The first organized opposition to Mexican rule was expressed at the Convention of 1832 which was held in San Felipe. It was at this convention that delegates from the colonies met to discuss colonial problems. Another convention was called in 1833 and at this time a petition for statehood was drawn up to be delivered to the authorities in Mexico. The Consultation of 1835 met in San Felipe and it was at this time that San Felipe was made capital of the provisional government until the Convention of 1836 which met at Washington-on-the-Brazos.

San Felipe was burned in February, 1836 to keep it from falling into the hands of the approaching Mexican Army. The city was rebuilt upon its original site and was incorporated under the Republic of Texas. Once the social and political center of Americans in Texas, as well as the cultural and economic center, San Felipe never regained its importance following the Revolution. It remained the County seat until the majority vote of the election of December 23, 1846 was cast in favor of moving the County seat to Bellville to a site suggested by the Bell family. Bellville was incorporated in January, 1929.

Handbook of Texas Online
Although the state of Coahuila and Texas designated San Felipe the capital of its Department of the Brazos in 1834, the first machinery of democratic government in Austin's colony appeared in 1828 with the establishment of the ayuntamiento of San Felipe; the municipality over which it exercised authority extended from the Lavaca to the San Jacinto rivers and from the Old San Antonio Road to the coast. The jurisdiction was progressively narrowed by the formation from it of fifteen additional municipalities; by 1836 the Municipality of San Felipe had acquired boundaries approximating those of modern Austin County, with the addition of a large region in the south that was broken off to form Fort Bend County in 1837, and a wide strip of territory on the east bank of the Brazos, which remained in the county until the end of Reconstruction. The Constitution of the Republic of Texas (1836) made counties of the former Mexican municipalities, and by 1837 Austin County, named in honor of Stephen Austin, had been officially organized. Although the burning of San Felipe left the town unavailable to serve as the capital of the republic, the partially rebuilt town became the county seat of Austin County. After a referendum of December 1846, however, Bellville became the county seat; this new community was near the geographical center of the county. The transfer of administrative functions was completed in January 1848. More at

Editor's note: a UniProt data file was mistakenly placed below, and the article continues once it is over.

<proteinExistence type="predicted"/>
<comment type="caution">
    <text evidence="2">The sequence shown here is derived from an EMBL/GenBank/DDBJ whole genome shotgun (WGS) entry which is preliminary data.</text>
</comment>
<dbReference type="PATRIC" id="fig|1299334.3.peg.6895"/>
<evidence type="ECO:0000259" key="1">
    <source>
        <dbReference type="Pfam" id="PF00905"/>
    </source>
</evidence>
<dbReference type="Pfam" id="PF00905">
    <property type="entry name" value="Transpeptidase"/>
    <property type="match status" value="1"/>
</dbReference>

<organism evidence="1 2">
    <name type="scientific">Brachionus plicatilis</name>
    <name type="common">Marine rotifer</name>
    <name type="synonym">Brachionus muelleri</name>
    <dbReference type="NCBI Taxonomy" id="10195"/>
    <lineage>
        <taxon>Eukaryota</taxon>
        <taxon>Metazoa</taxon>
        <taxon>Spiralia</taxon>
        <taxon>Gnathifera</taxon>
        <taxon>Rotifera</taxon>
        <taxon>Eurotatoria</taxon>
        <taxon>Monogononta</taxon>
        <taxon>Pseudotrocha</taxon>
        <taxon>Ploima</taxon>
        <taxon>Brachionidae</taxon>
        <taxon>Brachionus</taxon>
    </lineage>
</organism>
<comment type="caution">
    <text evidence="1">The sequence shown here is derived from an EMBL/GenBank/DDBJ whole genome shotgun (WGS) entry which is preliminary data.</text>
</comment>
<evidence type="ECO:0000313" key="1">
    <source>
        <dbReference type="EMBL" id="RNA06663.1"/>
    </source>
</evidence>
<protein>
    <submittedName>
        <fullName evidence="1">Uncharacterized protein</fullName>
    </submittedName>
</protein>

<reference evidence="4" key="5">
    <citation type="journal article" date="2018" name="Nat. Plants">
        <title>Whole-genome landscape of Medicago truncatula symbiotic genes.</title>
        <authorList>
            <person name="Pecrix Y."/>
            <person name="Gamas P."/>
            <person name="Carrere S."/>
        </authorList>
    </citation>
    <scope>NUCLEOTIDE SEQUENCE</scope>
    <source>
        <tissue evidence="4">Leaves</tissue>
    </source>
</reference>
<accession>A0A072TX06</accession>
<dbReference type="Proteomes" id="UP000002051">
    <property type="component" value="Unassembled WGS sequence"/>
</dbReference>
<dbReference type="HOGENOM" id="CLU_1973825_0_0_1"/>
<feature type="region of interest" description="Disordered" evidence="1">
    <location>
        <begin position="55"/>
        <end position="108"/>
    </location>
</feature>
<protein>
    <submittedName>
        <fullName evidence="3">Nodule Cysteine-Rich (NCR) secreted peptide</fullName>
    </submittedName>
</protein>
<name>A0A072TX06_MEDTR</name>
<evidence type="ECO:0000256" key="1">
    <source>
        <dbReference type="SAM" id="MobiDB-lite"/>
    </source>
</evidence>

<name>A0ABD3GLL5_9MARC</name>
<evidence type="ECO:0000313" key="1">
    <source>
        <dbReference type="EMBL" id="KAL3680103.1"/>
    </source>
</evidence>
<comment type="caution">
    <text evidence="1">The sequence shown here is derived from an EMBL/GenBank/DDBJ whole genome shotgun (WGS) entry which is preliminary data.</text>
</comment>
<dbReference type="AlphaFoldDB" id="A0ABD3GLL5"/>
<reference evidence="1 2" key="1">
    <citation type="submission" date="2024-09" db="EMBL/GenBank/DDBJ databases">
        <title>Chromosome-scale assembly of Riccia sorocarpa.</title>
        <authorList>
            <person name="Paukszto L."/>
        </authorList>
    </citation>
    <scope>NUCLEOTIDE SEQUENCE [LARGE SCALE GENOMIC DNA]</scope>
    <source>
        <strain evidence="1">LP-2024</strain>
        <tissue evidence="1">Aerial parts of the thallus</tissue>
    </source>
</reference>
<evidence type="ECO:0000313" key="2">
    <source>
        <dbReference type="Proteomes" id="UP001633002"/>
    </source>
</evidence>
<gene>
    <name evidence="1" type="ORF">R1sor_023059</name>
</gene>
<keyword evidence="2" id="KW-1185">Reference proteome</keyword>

Charles Christopher Jackson, "AUSTIN COUNTY," Handbook of Texas Online (http://www.tshaonline.org/handbook/online/articles/hca08), accessed January 23, 2016. Uploaded on June 9, 2010. Modified on January 22, 2016. Published by the Texas State Historical Association.

Geography: Land and Water

As reported by the Census Bureau, the county has a total area of 656 square miles (1,700 km2), of which, 653 square miles (1,690 km2) of it is land and 4 square miles (10 km2) of it (0.58%) is water

Neighboring Counties

Bordering counties are as follows:

  • Washington County (north)
  • Waller County (east)
  • Fort Bend County (southeast)
  • Wharton County (south)
  • Colorado County (west)
  • Fayette County (northwest)

Education

The following school districts serve Austin County:

Bellville Independent School District
Brazos Independent School District (partial)
Brenham Independent School District (partial)
Columbus Independent School District (partial)
Sealy Independent School District